RBI defers Aadhaar-based payment system?
The Reserve Bank, which was adamant in enforcing biometrics-based Aadhaar on bank customers, has now reportedly asked banks to examine technical difficulties and time frame for the Aadhaar-based payment system, including ATMs and PoS
 
The Reserve Bank of India (RBI), which was forced to take back its diktat on making Aadhaar authentication using biometrics mandatory, has now reportedly decided to defer its decision of using the unique identification (UID) in payment systems.
 
According to a report from the Economic Times, a fortnight ago, RBI told banks — perhaps due to the uncertainty of Aadhaar under a new government — to examine the technical difficulties of the proposed payment system and the time frame for implementing it. "It took a while for RBI to take the decision... that we believe is because of the importance that the UPA II government had placed on Aadhaar. It was a favourite project under Nandan Nilekani, who everyone thought was very close to the power centres. The panel's report was not made public," the report said quoting a banker. 
 
Moneylife has been raising the issue of using the biometrics-enabled Aadhaar for payment systems, including automated teller machines (ATMs). Last year in September,  Moneylife Foundation hosted a round table with leading organisations such as All India Bank Employees Association (AIBEA), All India Bank Depositors Association (AIBDA), Council for Fair Business Practices (CFBP), V Citizens Action Network (V-CAN), Consumer Education and Research Centre, Ahmedabad (CERC), India Against Corruption (IAC), Forum for Fast Justice (FFJ), Forum of Free Enterprise (FFE), Nagrik Chetana Manch (NCM), All India Business Council (AIBC) and Women Graduates Union, Mumbai (WGU), as well as concerned citizens to discuss the issue of Aadhaar enabled ATMs and PoS.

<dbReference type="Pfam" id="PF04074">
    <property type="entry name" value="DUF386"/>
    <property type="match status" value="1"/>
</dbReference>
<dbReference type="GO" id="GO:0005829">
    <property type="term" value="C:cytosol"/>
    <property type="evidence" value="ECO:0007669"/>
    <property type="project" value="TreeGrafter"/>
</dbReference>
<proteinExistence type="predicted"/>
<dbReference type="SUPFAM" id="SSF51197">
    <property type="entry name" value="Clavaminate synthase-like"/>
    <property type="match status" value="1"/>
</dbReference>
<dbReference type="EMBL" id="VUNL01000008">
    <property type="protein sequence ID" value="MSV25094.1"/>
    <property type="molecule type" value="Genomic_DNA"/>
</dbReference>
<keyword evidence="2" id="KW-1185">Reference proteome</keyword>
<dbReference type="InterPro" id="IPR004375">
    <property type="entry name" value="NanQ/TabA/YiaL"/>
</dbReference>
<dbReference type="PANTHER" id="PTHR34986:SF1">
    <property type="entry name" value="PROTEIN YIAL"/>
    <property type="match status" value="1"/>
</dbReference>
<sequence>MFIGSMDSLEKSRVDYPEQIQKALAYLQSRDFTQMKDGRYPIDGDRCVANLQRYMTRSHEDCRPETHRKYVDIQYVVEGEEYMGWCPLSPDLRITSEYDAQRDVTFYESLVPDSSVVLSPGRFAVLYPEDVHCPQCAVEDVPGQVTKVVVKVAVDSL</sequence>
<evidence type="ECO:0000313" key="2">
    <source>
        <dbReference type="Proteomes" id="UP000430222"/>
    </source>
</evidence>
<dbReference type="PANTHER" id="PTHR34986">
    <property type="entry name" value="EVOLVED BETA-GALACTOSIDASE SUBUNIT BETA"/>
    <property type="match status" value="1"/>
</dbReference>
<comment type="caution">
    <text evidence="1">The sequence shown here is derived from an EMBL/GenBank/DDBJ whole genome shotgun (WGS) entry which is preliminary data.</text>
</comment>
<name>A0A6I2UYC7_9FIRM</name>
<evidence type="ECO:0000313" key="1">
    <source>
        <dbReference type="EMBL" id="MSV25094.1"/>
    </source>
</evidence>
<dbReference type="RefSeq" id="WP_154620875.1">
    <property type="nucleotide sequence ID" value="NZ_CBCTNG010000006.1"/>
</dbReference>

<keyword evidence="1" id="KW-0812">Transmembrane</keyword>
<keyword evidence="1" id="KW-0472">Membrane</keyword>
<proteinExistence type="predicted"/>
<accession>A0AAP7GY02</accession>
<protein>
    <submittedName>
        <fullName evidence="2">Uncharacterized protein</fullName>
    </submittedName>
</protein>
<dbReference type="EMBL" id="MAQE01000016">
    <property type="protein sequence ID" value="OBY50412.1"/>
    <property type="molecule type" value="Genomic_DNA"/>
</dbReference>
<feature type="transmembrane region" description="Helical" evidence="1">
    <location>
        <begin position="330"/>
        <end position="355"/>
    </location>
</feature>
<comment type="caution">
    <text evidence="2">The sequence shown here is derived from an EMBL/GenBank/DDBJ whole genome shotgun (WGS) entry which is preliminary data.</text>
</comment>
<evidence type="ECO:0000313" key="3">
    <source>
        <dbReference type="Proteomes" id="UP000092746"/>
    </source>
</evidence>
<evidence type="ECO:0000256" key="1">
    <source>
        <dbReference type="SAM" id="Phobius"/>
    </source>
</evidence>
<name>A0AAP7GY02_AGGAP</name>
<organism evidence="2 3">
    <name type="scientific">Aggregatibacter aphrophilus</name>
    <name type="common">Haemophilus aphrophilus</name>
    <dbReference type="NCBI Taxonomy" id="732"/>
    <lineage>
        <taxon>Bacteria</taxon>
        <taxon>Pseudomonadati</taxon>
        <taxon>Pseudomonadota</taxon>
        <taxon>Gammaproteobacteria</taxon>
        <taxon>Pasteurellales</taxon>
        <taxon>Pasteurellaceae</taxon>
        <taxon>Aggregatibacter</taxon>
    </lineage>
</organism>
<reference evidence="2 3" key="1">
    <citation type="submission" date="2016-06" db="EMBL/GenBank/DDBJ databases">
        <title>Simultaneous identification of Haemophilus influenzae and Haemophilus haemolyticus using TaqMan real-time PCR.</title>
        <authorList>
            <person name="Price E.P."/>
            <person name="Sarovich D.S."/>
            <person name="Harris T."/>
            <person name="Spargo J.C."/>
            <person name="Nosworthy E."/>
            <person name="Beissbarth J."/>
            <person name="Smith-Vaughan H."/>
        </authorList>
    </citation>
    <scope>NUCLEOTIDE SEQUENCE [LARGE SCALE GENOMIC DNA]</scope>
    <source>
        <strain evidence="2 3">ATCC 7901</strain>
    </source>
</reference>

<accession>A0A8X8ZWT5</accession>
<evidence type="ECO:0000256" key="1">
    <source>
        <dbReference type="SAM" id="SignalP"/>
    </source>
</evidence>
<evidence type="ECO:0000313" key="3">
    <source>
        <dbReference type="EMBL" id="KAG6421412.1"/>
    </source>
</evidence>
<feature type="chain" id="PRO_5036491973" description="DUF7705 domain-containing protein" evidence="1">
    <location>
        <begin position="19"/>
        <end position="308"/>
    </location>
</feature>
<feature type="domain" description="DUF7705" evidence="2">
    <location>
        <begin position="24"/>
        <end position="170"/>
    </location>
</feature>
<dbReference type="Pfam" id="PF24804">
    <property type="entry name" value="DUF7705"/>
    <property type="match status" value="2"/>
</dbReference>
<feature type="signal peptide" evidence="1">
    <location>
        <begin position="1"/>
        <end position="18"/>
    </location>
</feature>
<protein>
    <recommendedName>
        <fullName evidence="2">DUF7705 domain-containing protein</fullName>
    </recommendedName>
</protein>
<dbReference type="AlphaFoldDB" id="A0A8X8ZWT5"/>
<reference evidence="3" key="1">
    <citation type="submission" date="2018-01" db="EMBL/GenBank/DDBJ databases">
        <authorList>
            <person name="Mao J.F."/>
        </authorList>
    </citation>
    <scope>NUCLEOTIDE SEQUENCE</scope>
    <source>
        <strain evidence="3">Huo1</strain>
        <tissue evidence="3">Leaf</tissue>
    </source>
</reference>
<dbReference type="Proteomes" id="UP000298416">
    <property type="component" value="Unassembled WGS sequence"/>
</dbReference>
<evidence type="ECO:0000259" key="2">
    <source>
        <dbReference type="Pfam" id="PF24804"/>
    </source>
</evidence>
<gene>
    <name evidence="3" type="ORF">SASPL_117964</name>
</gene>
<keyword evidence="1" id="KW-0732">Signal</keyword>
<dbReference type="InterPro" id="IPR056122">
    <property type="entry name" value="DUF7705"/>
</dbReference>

The key issue during the round table was: Who will bear the huge technology cost involved in the project? Activists feared that the banking system was being used by the Unique Identification Authority of India (UIDAI) to create nationwide infrastructure of biometric readers and scanners at the cost of bank consumers. Further, UIDAI was planning to charge a fee for each Aadhaar authentication, which would also have to be borne by consumers.
 
Among the issues raised at the discussion were the fact that biometric-enabled ATMs had been launched with much fanfare between 2004 and 2007 but were an unmitigated disaster. Most participants felt that there ought to be a pilot project to justify the technology, safety as well as the bandwidth required for the UIDAI authentication, before such a big cost burden was imposed on the banking system.
 
The group then together drafted and sent a memorandum to RBI governor Dr Raghuram Rajan. Rajeev Chandrasekhar, member of Parliament (MP) as well as member of the Standing Committee on Finance, then requested Prime Minister Manmohan Singh to relook at the RBI's proposal on Aadhaar authenticated biometric automated teller machines (ATMs).
 
He also raised the issue in the Rajya Sabha. In its reply in the Rajya Sabha, the ministry of finance said that the RBI had set aside its earlier decision of Aadhaar authentication using biometrics saying it was not mandatory upon banks to adopt Aadhaar as additional factor of authentication. The RBI then notified that banks can continue with the EMV Chip and Pin technology for securing the card present payment infrastructure.